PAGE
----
Thursday, February 28, 2013


One of the units in math this marking period is probability. When we think about probability we think about whether or not something could actually happen. A lot of us were surprised that this is math because right now, it doesn't really have anything to do with numbers! But we have learned a lot of words like:

  • impossible
  • unlikely
  • equally likely
  • more likely
  • certain
and how they related to our lives. We had a great time working with partners to show things in our lives that fit in each of those categories. Coming up with things that were impossible was the best part! After we added our own ideas to post-its we swapped our probability line with another pair, and they had to try and put our post-its back in the correct spots on the line. There was some very interesting discussions about what people put in each spot. 

This was a really fun activity to learn about probability, and we're looking forward to learning more with our partners!

Tuesday, February 26, 2013

Dear Patricia Polacco

Dear Patricia Polacco,

This week our class read your story The Junkyard Wonders. We all really liked your story, even though it was very sad at one part, and we really learned a lot of lessons that will help us. We did a chalk talk, but we used markers instead of chalk, to think about what we learned while we listened to your story. Mrs. Bair took pictures of everything we wrote so you could see our ideas.

We wanted to say thank you because your story really helped us understand to believe in ourselves and know that anything is possible. We are all going to try our best to take what we learned reading The Junkyard Wonders and remember it every single day.

Thank you for being a great author.

Mrs. Bair's Class

PS - We have a nickname, too. Your class was the Junkyard, and we are The Bairs Den!

Our Last Set of Podcasts

Our teams have worked very hard, and we are also excited to share what we've learned about wetlands. Here are The Conservers' podcast:

And the Oogaly Oggs (I let them pick their teams names - you'll have to ask the kids what it means!) would also like to share what they have learned:

Team Super DJ finally had all of their team members present so they were really excited to record their podcast and share it, too!

As always we would love to hear what you think and answer your questions so please leave us a comment!

Monday, February 25, 2013

More Wetlands

The Pollution Pals would like to share what they've learned about wetlands.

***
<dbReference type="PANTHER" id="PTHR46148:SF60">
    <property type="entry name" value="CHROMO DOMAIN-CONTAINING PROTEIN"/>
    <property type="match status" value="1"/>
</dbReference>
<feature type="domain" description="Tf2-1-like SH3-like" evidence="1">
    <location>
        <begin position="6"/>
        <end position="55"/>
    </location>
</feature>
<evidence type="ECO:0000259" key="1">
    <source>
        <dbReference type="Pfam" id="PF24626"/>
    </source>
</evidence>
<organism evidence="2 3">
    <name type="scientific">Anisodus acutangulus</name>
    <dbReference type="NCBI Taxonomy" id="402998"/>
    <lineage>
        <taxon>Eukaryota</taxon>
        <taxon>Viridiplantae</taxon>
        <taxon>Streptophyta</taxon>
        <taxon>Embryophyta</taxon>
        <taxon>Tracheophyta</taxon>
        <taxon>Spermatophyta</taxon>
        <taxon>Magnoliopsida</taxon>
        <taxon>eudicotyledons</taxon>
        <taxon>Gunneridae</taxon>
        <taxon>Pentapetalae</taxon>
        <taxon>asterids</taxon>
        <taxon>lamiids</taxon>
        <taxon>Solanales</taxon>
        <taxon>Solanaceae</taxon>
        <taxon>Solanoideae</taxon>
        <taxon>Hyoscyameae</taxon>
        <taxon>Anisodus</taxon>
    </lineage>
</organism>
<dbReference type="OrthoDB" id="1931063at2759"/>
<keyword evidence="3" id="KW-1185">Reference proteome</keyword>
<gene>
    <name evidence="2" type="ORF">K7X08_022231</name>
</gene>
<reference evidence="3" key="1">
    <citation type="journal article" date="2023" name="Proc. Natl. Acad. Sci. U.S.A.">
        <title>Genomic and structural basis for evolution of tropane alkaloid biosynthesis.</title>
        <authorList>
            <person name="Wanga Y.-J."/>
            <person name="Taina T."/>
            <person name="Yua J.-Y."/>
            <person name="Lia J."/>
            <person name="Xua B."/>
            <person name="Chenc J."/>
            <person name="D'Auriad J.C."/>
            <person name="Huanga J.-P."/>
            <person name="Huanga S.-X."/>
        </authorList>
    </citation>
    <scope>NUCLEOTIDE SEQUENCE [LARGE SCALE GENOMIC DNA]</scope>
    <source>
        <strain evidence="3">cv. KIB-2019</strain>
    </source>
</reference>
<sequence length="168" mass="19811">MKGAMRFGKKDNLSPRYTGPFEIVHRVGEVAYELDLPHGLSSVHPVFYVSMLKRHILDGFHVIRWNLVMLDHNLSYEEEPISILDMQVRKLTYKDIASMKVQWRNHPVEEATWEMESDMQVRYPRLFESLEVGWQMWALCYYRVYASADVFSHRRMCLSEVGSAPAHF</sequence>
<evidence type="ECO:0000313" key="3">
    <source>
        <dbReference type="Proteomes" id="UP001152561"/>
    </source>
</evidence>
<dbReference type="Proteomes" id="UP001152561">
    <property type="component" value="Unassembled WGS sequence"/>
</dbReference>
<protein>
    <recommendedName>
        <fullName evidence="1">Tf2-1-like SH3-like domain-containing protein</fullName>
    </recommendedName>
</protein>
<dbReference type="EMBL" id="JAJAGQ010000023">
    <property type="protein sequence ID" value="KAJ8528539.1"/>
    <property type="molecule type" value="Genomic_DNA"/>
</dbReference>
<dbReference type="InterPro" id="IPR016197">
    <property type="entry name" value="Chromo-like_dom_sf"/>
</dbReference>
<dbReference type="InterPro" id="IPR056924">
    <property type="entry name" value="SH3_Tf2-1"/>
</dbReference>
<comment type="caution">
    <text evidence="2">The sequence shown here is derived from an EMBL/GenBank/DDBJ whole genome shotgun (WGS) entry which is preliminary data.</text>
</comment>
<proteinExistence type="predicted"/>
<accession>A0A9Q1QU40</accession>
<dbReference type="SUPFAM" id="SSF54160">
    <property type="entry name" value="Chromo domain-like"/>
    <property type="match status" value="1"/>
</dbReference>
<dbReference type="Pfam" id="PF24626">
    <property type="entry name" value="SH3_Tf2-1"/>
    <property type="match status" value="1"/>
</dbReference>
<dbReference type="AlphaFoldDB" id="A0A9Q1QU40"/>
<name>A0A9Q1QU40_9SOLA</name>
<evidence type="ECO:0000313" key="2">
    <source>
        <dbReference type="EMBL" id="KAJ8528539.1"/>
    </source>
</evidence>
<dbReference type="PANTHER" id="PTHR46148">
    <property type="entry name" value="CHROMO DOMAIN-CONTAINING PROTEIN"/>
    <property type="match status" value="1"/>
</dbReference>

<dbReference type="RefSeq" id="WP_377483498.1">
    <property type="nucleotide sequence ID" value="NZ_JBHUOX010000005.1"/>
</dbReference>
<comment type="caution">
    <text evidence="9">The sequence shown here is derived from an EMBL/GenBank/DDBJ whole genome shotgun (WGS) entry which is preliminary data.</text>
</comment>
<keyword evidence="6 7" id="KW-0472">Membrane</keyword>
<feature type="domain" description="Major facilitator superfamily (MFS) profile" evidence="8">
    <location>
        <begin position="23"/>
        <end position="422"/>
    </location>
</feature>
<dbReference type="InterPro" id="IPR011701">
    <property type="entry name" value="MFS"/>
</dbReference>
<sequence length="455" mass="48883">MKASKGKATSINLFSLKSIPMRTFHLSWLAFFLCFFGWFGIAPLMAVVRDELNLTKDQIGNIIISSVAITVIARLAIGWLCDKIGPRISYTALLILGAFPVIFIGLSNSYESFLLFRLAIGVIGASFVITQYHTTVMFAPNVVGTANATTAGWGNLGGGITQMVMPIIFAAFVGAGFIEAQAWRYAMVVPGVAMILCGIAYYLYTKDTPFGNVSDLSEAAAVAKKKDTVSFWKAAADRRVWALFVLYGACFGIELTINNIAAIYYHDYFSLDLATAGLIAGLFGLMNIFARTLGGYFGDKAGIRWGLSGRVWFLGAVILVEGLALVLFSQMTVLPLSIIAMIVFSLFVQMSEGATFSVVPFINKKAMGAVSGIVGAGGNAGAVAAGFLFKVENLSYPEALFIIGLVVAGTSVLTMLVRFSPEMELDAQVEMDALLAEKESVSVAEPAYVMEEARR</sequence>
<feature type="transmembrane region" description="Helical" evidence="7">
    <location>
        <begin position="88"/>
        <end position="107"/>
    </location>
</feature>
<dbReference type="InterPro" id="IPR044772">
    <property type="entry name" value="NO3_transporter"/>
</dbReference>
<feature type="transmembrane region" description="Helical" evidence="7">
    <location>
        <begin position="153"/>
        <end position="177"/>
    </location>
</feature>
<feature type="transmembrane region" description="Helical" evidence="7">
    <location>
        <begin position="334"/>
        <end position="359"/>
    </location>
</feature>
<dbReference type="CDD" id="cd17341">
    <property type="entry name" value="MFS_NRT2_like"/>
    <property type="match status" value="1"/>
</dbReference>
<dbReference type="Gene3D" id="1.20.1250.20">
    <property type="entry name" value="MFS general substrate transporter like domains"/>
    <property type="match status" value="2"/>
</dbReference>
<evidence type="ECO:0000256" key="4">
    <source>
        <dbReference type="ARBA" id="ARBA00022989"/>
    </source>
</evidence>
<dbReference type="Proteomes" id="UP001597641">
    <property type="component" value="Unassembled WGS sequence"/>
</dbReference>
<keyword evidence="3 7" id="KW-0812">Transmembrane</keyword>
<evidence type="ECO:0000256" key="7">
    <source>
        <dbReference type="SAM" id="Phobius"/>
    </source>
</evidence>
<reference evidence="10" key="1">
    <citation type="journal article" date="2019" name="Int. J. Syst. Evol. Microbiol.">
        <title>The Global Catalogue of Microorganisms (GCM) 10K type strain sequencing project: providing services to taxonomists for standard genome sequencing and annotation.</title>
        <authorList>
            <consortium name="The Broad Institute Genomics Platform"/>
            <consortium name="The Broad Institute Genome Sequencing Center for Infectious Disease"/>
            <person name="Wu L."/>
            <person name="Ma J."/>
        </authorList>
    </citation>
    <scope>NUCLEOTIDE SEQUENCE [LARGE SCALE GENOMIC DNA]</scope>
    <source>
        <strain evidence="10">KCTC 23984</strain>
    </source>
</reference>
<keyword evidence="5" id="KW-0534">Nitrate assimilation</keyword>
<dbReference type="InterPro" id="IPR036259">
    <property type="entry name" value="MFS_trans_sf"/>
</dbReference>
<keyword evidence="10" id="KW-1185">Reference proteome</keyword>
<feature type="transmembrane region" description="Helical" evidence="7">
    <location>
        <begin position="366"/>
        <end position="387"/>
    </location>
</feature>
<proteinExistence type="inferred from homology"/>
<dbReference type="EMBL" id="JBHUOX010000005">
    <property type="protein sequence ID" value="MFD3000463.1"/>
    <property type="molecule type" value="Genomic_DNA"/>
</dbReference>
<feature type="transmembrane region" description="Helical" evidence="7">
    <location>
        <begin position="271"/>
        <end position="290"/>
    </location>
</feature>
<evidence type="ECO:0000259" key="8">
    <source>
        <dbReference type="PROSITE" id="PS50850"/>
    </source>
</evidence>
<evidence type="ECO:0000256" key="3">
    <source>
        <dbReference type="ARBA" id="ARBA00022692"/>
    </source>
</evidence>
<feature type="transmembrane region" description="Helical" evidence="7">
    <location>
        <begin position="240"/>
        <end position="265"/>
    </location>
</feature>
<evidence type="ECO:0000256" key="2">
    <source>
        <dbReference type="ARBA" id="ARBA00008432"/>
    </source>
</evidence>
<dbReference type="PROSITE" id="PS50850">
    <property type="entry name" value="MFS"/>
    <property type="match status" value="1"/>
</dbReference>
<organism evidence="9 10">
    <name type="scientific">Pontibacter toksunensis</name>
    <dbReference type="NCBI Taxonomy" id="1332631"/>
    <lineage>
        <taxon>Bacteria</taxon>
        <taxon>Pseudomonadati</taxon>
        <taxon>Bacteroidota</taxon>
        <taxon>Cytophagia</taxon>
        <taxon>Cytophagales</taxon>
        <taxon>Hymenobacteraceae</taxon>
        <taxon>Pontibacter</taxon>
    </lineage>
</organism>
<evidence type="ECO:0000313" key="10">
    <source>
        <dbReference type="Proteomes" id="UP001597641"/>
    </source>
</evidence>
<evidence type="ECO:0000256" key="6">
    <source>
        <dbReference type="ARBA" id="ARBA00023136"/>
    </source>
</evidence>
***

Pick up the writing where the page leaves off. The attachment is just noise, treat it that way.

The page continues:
And the Black Cats would also like to share their learnings about wetlands.

We'd love to learn from you and with you! Leave us a comment and we will answer it as soon as we can!

Sunday, February 24, 2013


We are pleased to present our first wetlands podcast for your enjoyment and learning!

Team Bob would like to share this important information with you:

Be on the lookout for more exciting podcasts coming in the next few days!

Thursday, February 14, 2013

Valentine's Day

Is there anything more fun than getting that big box of Valentines? We don't think so!! :)

Wednesday, February 13, 2013

Understanding Pollution

During the last two weeks, we've been developing an understanding of the names of different types of wetlands, what wetlands are, and how they help the environment. What's pretty exciting is that our school was basically built on some wetlands (yes, that's been making us think a little bit) so we can go out and do some exploring in our own back yard.

After learning some metaphors to help us understand the functions of wetlands, we took a walk with Mrs. Towsen's class yesterday to look for pollution in and around our wetlands. Everybody agreed that we thought pollution was another word for trash so we went looking for things that didn't belong in our wetlands. Here are all of the things that we saw:

After we compiled our list we noticed that not everything on the list was trash. So in our groups we talked about what pollution might actually be. As we talked groups talked about other things that might be pollution like bad smells, or chemicals we can't see, or the cars on the highway right by Bear Creek. After about 10 minutes our groups came together, and we decided these were the characteristics of pollution:

Then we put everybody's ideas together, and our definition of pollution was:

Pollution is when you put something into the environment that doesn't go there and it hurts the environment.

Then we looked up the definition of pollution. If you can read the very small print at the bottom of our second slide, you can see that while we didn't use the same big grown-up words, we were right! Pollution doesn't belong in the environment and can really hurt it. Our next job is try try and teach all of you about wetlands and why we should try to protect them. Be on the look out for some awesome podcasts in the next week or two!

Thursday, February 7, 2013

Western Day & Class Meeting